Archive for April 17th, 2014

April 17, 2014

Some news from France CXXXV

Wow so much going on, to start my team of my life, (if you read I used to play as benjamin alavin player) ,the Real Madrid just won the Kings’s Cup in Spain over rival culés de Barcelona 1X2 with goals from Di Maria and G Bale. So Champions for the 19th time of this competition. I am happy.

Then, temps in the 20C here lovely Bretagne, and sunny and big weekend coming nice Easter. And my house work continues I see the light at the end of the tunnel on my terrace and cellar.

Now for more, on la belle France, and Paris especially, there is a nice American owned resto there, cool,and not expensive. Verjus Wine Bar,located next to the jardin du palais royal at 52 rue de Richelieu.   For €15, you’ll get a beverage, one delicious sandwich (choose between Mr. Chang’s Buns, Bakesale Betty and Midnight Cuban), and a little dessert. And any local will tell you—nothing beats one of Verjus’s heavenly caramel brownies or cookies. Lunch is served at the bar between 12:30 and 2 p.m. every weekday, but get there early to nab a spot in the cozy space. More here

Another good one that I have already mentioned previously but did stop by this week on one of my business runs to Paris, La Caféothèque , also offers the largest selection of coffee in the city, and it’s especially cozy in the winter time. Sit by the window and watch the world go by, or spend the day reading in the corner. (52 Rue de l’Hôtel de ville; +33 1 53 01 83 84). more here

and how about movies, cinémas, well love them ,and had already told you about the renovated Louxor and the great Pagode, but here they are again with some more.

Cinéma du Panthéon: In the heart of the Latin Quarter, the Panthéon, opened in 1907, is the oldest functioning movie theater in Paris. It  promoted the French New Wave, while also being one of the first to show foreign films in their original language. A special highlight of the theater is its living room-esque “salon,” designed by on-screen legend Catherine Deneuve in 2006. (13 rue Victor-Cousin); more here

Le Champo:  the Champo is a Parisian film institution. Established in 1938, it boasts a screening room with an unusual mirror-based “periscope” projection technology that allows for the projector and the screen to be housed in different floors of the building. In addition to being considered by François Truffaut as his “headquarters” and Claude Chabrol his “second university.” (51 rue des Écoles);more here,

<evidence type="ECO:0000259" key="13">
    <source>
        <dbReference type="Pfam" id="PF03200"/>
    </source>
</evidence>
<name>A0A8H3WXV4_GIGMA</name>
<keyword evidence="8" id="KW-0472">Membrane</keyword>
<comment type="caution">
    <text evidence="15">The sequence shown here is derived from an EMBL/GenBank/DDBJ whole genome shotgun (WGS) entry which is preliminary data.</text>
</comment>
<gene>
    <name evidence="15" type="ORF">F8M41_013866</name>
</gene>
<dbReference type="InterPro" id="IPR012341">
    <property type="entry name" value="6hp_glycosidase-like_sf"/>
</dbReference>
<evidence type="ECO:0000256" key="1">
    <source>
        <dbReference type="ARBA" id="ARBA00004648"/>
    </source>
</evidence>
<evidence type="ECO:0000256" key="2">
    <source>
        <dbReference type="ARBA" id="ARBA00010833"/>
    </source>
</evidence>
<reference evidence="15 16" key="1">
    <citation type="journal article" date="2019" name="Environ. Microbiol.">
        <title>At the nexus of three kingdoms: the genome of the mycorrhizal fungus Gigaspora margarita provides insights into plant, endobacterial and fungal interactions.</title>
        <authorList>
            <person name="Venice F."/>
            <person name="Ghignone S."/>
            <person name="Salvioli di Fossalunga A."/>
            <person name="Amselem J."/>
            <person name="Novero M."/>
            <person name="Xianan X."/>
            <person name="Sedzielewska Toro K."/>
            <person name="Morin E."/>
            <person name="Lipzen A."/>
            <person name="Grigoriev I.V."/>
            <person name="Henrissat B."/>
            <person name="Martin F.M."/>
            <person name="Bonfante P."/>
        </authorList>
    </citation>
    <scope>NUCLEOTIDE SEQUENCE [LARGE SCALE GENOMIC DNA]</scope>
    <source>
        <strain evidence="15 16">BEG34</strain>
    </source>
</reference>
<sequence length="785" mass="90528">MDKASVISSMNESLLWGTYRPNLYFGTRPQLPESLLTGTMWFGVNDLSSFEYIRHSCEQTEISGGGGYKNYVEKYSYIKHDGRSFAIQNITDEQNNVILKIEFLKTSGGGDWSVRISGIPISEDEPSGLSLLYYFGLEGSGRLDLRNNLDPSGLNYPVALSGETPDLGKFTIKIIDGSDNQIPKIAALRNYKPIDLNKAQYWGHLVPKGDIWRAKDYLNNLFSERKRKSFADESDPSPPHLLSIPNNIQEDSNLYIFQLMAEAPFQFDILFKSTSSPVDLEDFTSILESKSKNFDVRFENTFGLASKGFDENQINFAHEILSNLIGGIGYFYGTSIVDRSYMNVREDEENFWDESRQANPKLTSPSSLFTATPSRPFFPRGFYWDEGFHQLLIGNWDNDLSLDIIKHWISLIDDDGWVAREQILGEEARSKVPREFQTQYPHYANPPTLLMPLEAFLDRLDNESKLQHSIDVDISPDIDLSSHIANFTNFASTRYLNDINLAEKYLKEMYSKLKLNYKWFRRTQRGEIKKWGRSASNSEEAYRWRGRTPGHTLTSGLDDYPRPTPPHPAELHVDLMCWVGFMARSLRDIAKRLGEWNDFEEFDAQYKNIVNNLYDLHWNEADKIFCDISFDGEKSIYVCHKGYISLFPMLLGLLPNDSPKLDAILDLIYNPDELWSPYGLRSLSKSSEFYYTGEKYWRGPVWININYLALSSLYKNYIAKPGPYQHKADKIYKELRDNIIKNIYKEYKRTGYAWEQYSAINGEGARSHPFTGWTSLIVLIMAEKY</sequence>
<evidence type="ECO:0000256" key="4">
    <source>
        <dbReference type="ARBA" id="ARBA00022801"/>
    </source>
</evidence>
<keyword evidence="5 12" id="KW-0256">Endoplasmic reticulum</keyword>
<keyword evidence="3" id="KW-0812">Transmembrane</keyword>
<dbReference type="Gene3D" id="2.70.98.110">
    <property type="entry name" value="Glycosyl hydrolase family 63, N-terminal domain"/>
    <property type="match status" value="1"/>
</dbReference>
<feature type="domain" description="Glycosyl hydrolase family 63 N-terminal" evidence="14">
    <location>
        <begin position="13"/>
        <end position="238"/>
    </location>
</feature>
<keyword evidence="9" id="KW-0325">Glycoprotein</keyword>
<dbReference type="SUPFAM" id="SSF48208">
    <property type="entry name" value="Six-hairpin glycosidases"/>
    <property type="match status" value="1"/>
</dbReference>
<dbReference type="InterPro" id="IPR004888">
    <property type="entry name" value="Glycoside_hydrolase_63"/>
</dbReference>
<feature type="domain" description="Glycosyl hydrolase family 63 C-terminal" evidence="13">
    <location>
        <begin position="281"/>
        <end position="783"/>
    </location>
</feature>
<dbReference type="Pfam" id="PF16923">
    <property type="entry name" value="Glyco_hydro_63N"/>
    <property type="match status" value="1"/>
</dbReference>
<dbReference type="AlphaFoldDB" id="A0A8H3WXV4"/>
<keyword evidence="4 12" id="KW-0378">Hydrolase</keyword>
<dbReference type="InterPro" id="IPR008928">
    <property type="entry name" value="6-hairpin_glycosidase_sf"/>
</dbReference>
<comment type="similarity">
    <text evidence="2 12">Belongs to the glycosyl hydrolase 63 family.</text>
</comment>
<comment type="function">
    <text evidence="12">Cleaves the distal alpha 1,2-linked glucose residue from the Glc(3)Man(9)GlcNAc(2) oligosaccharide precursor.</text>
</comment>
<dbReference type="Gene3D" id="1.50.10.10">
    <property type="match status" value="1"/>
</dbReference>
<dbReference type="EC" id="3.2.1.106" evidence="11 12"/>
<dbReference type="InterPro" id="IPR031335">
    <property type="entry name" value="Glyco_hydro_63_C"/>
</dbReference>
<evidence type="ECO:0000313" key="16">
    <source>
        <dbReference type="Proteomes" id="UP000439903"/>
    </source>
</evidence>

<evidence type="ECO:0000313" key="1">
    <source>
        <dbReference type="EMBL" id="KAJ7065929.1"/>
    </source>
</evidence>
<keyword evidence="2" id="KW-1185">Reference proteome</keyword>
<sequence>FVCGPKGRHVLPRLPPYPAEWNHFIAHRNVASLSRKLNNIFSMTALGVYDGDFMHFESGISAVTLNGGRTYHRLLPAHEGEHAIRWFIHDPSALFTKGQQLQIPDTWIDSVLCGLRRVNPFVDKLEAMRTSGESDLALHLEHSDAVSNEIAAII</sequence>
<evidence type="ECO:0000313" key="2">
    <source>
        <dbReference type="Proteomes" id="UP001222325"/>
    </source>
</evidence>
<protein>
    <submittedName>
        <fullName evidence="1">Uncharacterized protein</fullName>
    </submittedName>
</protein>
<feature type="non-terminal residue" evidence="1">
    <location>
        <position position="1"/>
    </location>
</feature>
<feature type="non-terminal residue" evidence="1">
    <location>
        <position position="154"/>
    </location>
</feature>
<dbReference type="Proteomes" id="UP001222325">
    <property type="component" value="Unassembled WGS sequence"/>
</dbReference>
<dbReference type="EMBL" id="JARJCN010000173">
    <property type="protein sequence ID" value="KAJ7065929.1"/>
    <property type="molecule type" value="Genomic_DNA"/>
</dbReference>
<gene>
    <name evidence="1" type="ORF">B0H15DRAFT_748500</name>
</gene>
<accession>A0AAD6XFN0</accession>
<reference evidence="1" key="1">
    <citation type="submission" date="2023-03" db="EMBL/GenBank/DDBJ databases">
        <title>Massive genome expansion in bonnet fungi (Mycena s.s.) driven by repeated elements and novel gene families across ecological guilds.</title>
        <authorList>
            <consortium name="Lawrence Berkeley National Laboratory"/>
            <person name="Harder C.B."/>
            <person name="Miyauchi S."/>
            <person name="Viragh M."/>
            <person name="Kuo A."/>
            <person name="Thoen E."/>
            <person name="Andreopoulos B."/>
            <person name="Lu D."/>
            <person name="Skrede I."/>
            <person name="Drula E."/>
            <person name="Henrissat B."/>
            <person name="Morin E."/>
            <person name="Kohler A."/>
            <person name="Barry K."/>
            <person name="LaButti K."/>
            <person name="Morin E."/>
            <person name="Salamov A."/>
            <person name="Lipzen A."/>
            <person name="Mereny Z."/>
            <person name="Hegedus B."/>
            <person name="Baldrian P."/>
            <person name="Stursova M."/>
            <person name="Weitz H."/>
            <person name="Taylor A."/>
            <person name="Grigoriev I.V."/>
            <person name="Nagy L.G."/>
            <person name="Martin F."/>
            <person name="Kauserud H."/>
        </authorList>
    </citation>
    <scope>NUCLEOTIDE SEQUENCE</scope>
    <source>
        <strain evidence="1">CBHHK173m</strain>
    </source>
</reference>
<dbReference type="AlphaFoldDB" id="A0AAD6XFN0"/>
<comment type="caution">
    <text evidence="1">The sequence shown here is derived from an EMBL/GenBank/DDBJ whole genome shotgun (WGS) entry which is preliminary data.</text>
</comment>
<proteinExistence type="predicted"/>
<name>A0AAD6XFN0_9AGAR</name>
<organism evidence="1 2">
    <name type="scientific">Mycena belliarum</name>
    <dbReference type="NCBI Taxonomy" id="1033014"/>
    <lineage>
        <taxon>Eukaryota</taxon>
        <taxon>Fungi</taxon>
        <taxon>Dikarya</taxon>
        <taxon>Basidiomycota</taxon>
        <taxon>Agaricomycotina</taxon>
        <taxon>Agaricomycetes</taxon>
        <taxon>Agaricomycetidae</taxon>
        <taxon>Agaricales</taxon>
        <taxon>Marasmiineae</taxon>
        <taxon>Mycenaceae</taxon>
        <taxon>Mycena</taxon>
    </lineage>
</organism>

La Pagode: Of all the movie theaters in Paris, the Pagoda least resembles a cinema.  And it is nicer for it,one of my favorites like I said. The building was imported piece by piece from Japan and was initially used mainly for receptions. It was converted into a cinema in 1931 and became an important feature of the film landscape in the 1950s and 60s, with screenings of movies by Ingmar Bergman, Jean Cocteau, as well as the Nouvelle Vague’s Jacques Rozier and François Truffaut. Today it features art house international movies which can be discussed afterwards over tea in the lush Japanese garden. (57 bis, rue de Babylone), more here,

Le Grand Rex: The Grandest of Parisian historic cinemas, this Art Deco palace features the largest screening room in Europe: la Grande Salle, with 2800 seats. It  has been drawing in crowds since it was completed in 1932. Inspired by American movie theatres of the time, its vast baroque interior includes a starry night sky adorning the 100-foot-high ceiling of the grande salle, along running fountains and reliefs evoking an old Mediterranean village. Its days darkened during the Occupation when the cinema was requisitioned by the German army and reserved exclusively for German soldiers. While the programming includes mainly blockbusters (and concerts), the cinema is still independently owned and just the sight of it takes cinephiles back to another era. (1 blvd. Poissonière); more here,

Le Studio 28: Dubbed “the cinema of masterpieces, the masterpiece of cinemas” by Jean Cocteau, Studio 28 opened in 1928 with Abel Gance’s “Napoléon” and by 1930, it was already making headlines. The cinema is today’s  perhaps best known for its cameo in the 2001 international success Amélie. (10 Rue Tholozé); more here,

Le Louxor:  Inaugurated in 1921, its appearance lives up to its name; a neo-Egyptian façade highlighted by colorful mosaics with floral/exotic animal motifs greets filmgoers as they enter the renovated theater. At the time, it was one of the largest cinemas in the city with just over 1,000 seats. While it originally screened French and American movies, the 1970s saw the cinema turn toward Indian and Arab films in keeping with the population of the neighborhood.  It was bought by the city of Paris in 2003—and, reopened in April 2013, proof that the projection camera is not about to be shut off on the city’s film scene just yet. (10 Rue Tholozé); more info here

Something from the old (railroad tracks of Vincennes) that was brought back and its a hit as everything touching Paris is, we have, you have the promenade Plantée; French for ”tree-lined walkway,”  is an elevated linear park in Paris’s 12th arrondissement. It starts just a few steps away from Opéra Bastille and stretches almost three miles to Bois de Vincennes. Though it’s known as a Parisian High Line of sorts, the Promenade was actually built first, in 1993—and until 2010 was the only elevated urban park in the world.  Parts of the Promenade boast expansive views; other parts such as the Viaduc des Arts feature shops selling local arts and crafts. more here,

And last, but not least don’t forget to go up in the tower, the tower I mean is Montparnasse my entry point to Paris nowdays. And, you have wonderful views of Paris ,including that other tower, the Eiffel tower.


Enjoy Paris, and France! Cheers

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